Many of the ethical challenges faced by researchers conducting community-based studies with persons addicted to street drugs can be understood in terms of the “scientist-citizen dilemma.” This dilemma arises when researcher’s ethical obligation to produce scientifically valid knowledge conflicts with their sense of moral responsibility to help participants living in poverty with little access to treatment.
Frontline research staff engaged in the practical process of moral agency who encounter such dilemmas on a daily basis often experience moral stress when they cannot actualize these dual values via their work. Such stress may lead them to take actions that while assisting research participants in need jeopardize the validity of the study conducted. In a recent article, Dr. Celia B. Fisher and her colleagues examined the consequences of moral stress among drug use community researchers and the organizational climates that can reduce or exacerbate these moral conflicts.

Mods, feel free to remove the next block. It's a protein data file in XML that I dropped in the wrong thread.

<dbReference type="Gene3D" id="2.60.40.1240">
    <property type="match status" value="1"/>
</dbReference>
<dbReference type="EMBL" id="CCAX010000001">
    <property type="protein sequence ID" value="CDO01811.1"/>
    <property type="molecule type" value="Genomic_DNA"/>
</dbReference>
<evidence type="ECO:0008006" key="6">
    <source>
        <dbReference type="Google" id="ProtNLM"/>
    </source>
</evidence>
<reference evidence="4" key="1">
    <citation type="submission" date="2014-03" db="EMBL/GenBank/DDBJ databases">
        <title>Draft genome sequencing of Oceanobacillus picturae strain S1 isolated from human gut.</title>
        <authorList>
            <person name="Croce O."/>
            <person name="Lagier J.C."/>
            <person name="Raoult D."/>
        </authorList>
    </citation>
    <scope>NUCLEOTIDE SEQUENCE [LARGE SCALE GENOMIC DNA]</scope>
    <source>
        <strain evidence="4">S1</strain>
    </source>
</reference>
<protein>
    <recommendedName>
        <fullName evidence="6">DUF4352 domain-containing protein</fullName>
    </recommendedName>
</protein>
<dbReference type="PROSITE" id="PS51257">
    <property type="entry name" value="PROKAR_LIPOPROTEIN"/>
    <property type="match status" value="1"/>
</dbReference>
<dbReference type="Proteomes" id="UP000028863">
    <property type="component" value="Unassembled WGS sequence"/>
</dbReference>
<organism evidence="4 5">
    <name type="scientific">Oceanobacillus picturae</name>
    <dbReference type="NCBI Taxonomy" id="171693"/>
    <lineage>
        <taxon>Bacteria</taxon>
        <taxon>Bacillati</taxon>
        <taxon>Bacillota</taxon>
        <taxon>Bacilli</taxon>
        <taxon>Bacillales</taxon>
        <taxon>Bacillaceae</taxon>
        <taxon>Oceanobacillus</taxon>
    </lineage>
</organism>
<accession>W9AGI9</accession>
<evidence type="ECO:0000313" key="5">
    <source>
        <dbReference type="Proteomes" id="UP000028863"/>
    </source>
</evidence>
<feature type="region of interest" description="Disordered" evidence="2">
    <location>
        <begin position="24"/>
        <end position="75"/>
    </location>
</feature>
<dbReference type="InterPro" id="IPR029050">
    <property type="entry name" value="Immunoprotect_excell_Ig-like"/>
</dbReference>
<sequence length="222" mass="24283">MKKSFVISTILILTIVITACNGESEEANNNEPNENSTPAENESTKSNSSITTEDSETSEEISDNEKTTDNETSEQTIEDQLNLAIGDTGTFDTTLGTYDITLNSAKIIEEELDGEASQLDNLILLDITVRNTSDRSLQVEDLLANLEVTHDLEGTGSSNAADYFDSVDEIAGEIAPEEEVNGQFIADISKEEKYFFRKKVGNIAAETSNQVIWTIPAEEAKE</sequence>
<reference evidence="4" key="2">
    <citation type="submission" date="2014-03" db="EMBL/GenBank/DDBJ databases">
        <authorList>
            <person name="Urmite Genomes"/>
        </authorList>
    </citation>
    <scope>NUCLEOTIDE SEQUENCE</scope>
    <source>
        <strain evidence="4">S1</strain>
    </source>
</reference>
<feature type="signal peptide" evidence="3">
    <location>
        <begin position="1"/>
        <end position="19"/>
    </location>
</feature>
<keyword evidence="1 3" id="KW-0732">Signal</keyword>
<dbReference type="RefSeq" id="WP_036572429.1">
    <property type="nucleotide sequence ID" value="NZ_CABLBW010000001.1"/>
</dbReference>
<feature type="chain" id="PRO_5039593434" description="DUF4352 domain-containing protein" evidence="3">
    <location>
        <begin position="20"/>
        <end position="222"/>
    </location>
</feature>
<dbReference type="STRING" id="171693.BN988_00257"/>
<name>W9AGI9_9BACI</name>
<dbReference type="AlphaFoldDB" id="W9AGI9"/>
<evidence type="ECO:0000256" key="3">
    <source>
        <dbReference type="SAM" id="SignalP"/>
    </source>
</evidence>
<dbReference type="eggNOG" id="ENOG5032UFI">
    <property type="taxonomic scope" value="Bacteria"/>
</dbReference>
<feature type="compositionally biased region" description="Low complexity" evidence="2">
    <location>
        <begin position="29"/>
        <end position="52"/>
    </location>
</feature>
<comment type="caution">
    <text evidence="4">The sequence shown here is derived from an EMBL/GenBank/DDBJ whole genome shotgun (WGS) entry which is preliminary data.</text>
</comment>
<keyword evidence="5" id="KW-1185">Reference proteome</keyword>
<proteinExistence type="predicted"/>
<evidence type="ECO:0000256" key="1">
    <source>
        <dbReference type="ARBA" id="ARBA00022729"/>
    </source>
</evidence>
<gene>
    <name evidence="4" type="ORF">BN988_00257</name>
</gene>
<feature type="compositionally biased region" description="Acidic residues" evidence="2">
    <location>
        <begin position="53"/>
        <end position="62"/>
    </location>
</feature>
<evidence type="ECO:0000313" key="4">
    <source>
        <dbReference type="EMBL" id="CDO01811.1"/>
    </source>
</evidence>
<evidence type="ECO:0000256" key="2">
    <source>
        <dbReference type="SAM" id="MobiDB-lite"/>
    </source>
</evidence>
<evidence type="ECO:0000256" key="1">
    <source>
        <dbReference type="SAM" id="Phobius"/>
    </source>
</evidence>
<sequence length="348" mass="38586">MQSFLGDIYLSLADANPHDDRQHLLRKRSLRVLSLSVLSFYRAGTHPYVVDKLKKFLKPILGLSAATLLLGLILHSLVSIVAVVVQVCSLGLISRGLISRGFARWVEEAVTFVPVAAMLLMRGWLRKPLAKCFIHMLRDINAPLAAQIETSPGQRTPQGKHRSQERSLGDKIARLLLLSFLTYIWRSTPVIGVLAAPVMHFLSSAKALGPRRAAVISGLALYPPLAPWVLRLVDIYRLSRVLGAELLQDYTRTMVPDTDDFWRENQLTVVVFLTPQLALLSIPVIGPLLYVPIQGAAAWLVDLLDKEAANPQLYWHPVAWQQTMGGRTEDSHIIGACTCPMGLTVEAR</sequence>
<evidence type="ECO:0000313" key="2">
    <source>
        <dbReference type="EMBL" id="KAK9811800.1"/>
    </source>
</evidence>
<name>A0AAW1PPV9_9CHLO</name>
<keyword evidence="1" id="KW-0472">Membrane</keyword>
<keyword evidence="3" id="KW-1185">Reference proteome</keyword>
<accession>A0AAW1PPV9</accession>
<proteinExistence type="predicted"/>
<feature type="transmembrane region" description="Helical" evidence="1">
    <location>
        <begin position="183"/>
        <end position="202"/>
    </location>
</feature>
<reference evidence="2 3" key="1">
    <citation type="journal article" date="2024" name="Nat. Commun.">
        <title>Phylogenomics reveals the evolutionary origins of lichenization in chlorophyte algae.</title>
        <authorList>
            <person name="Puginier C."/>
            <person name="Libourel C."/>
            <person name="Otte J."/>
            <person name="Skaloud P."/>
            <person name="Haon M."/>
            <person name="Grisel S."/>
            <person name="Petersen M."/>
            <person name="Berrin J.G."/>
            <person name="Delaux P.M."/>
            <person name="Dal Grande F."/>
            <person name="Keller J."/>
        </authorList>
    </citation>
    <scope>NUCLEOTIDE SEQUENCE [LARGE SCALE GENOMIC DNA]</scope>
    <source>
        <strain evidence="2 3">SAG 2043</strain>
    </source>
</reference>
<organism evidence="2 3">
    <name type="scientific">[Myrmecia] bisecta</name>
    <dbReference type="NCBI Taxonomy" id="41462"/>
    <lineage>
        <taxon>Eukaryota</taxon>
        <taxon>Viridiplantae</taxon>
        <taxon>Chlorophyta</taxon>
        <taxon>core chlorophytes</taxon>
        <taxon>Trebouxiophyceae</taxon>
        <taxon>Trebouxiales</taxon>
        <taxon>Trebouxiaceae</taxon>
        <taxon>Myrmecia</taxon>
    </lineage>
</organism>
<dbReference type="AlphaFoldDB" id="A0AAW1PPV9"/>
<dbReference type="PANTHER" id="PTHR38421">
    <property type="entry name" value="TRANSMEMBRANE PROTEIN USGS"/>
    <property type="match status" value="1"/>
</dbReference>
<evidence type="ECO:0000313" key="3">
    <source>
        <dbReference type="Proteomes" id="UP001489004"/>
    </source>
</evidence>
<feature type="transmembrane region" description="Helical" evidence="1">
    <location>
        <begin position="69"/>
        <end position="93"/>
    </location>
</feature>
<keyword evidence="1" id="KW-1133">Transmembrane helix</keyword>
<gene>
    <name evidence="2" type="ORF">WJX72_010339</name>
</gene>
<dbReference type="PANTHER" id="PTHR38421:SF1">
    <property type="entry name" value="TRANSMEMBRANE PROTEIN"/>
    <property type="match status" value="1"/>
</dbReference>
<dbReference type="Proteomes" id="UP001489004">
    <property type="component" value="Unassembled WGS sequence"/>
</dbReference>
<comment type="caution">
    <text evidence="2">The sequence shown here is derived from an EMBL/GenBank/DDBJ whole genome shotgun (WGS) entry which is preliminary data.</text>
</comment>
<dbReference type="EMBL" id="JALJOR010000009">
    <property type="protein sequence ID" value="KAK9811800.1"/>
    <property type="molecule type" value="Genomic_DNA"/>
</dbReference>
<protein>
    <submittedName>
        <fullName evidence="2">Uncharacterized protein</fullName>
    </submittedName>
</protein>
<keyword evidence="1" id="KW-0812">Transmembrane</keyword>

To read the full article, please see:
Fisher, C. B., True, G., Alexander, L., & Fried, A. L. (2013). Moral stress, moral practice, and ethical climate in community-based drug-use research: Views from the front line. AJOB Primary Research, 4(3), 27-38.